12. Yuzuru Hanyu has a chance to become Japan’s first gold medalist in men’s figure skating. He was practicing when the epic tsunami hit his hometown of Sendai in 2011, and he evacuated the arena still wearing his skates. He has been training in Canada ever since.
13. Norwegian biathlete Ole Einar Bjorndalen, who turned 40 on Jan. 27, has 11 Olympic medals (six gold) and needs one to tie countryman Bjorn Daehlie as the most decorated Winter Olympian of all time. Daehlie, a cross-country skier, won his last Olympic medal at Nagano in 1998.
15. Tracy Barnes made plenty of eyes water when she voluntarily gave up her spot on the U.S. biathlon team to her sister, Lanny, who was ill during qualifying and still barely missed making the team on her own merits. “If you care enough about a person, you will make any sacrifice for them,” Tracy Barnes said.
16. U.S. Ski and Snowboard Association chef Allen Tran says one of the most popular condiments among his athletes is the wonderfully tangy Sriracha sauce.
17. German speedskater Claudia Pechstein is competing in her sixth Olympics. It would be her seventh, but a 2-year doping ban caused by irregular blood levels (not a failed drug test) prevented her from competing in Vancouver.
18. The Jamaican bobsled team got to Russia, but some of its equipment did not — at least right away. No bobsled, no cry. The Jamaicans are thrilled to be in Sochi, even if there is practically zero chance of them getting to the podium.
19. Canada and the USA men’s hockey teams met for the gold medal in 2002 and 2010, when the Olympics were held in North America (Salt Lake City and Vancouver). But when held elsewhere, on generally larger ice surfaces, neither country medaled during the NHL era.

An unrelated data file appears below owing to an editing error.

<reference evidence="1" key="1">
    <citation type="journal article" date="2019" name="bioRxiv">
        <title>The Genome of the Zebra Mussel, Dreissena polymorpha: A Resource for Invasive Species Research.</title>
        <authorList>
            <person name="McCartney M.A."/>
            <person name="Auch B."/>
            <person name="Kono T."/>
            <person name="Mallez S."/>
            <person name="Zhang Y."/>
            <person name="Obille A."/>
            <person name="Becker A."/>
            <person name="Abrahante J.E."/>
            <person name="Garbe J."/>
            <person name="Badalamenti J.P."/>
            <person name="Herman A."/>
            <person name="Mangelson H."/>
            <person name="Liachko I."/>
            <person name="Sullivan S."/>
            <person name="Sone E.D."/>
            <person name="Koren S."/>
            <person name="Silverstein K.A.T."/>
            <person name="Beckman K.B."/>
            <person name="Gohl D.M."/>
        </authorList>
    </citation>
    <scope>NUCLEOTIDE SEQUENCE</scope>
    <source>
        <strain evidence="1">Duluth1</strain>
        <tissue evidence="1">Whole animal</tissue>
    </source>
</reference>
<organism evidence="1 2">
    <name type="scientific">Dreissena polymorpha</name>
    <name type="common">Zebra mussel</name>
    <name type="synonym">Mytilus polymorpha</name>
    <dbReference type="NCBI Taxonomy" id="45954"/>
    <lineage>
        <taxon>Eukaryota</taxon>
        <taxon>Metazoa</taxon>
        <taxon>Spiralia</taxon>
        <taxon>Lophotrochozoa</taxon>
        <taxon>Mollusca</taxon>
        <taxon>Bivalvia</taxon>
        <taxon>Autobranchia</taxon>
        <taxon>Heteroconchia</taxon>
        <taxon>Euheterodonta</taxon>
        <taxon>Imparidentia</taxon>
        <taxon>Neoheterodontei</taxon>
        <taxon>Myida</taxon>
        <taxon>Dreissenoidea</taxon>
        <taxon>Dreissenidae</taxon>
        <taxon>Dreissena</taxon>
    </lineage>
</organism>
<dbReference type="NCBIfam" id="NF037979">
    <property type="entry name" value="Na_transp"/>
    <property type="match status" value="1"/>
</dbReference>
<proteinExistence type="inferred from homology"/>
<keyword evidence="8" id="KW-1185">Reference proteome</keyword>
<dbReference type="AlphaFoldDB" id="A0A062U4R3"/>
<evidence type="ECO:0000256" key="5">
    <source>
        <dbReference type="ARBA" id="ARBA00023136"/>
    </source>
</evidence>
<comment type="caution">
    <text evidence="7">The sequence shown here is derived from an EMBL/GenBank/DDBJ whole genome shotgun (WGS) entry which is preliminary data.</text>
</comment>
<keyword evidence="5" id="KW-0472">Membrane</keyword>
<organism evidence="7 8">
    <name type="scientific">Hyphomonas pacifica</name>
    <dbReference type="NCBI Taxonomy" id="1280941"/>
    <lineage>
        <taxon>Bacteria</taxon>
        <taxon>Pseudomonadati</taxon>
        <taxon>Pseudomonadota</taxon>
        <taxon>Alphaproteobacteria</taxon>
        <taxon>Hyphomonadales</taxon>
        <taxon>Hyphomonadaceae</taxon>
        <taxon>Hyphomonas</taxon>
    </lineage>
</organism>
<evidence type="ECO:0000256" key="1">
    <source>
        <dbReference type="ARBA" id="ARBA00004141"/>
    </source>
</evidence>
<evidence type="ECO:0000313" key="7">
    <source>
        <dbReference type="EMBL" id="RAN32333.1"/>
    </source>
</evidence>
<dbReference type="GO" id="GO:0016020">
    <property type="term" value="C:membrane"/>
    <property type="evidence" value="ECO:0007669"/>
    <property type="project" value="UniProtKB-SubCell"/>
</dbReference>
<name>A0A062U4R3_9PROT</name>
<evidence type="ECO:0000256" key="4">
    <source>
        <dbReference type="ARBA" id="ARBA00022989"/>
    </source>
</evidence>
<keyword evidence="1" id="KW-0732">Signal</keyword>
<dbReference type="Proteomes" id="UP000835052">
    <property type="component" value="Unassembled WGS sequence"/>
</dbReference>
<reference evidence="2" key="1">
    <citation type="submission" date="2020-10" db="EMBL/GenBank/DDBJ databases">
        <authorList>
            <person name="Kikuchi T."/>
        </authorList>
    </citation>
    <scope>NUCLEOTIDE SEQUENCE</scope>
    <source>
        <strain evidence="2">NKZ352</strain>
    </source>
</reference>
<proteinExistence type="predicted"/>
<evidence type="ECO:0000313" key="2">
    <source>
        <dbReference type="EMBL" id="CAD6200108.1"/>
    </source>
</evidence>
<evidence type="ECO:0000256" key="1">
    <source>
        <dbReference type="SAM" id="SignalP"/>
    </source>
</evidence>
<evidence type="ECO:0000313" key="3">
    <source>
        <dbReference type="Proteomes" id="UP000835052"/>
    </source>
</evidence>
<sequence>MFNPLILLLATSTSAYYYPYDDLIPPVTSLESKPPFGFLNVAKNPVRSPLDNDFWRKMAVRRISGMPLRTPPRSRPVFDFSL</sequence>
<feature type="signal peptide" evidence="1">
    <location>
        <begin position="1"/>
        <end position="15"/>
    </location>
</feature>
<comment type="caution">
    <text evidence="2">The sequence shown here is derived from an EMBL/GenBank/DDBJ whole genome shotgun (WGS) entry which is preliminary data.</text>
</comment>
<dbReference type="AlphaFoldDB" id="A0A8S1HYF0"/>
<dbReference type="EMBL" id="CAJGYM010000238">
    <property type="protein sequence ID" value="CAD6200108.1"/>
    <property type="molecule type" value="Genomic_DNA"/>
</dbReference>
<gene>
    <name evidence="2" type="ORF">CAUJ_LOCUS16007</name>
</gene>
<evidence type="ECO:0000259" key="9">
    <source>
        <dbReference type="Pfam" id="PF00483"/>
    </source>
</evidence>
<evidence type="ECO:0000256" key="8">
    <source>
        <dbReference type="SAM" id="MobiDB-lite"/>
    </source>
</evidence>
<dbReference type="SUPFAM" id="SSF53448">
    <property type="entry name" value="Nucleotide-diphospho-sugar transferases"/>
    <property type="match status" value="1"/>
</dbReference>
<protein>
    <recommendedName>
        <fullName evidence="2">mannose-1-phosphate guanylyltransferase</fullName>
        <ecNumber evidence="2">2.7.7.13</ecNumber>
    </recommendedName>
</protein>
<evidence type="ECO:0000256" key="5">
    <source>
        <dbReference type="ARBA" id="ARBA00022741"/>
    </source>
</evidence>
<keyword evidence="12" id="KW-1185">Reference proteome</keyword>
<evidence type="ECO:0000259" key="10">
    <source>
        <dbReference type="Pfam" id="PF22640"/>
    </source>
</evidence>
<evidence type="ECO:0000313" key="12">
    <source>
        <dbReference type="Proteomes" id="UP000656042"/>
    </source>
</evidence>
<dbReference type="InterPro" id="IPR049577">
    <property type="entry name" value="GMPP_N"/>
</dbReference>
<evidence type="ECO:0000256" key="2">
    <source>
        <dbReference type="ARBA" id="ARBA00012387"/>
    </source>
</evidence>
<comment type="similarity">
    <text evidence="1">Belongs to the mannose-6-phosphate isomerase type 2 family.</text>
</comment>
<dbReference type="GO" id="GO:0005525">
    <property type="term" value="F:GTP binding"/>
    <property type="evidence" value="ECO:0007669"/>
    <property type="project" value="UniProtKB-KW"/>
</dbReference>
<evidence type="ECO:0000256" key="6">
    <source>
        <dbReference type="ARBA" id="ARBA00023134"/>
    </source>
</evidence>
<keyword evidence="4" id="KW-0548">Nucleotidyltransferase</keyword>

20. Rinks in Sochi will be 15 feet wider and the neutral zone will be 8 feet larger than most NHL surfaces. There also will be 2 feet more behind the goalies. The premium on skating is probably a huge reason Bobby Ryan didn’t make Team USA, but a guy such as James van Riemsdyk did.
21. U.S. halfpipe skier Angeli VanLaanen had Lyme disease for 14 years before it was detected. Once it was diagnosed, she spent 3 years away from skiing because of treatment.
22. The original budget for the Games was $12 billion USD, but more than $51 billion has been spent. Vancouver spent $8 billion in 2010.
23. While Sochi has been spiffed up for the visitors, much of the surrounding area is a wasteland. Resident Vladimir Zarytovsky described to the Associated Press some of the squalor in which his fellow Sochians live, including the community outdoor bathroom. “You have to put on rubber boots if you want to go to the toilet,” he explained.
24. Speedskater Shani Davis and snowboarders Seth Wescott and Shaun White are trying to become the first U.S. males to win a gold medal in three different Winter Olympics. Davis is qualified in three events and would also be the first speedskater ever (regardless of country) to win gold in three consecutive Olympics.
25. “If you’re not scaring yourself,” said fellow snowboarder Scotty Lago, “you’re not doing it right.”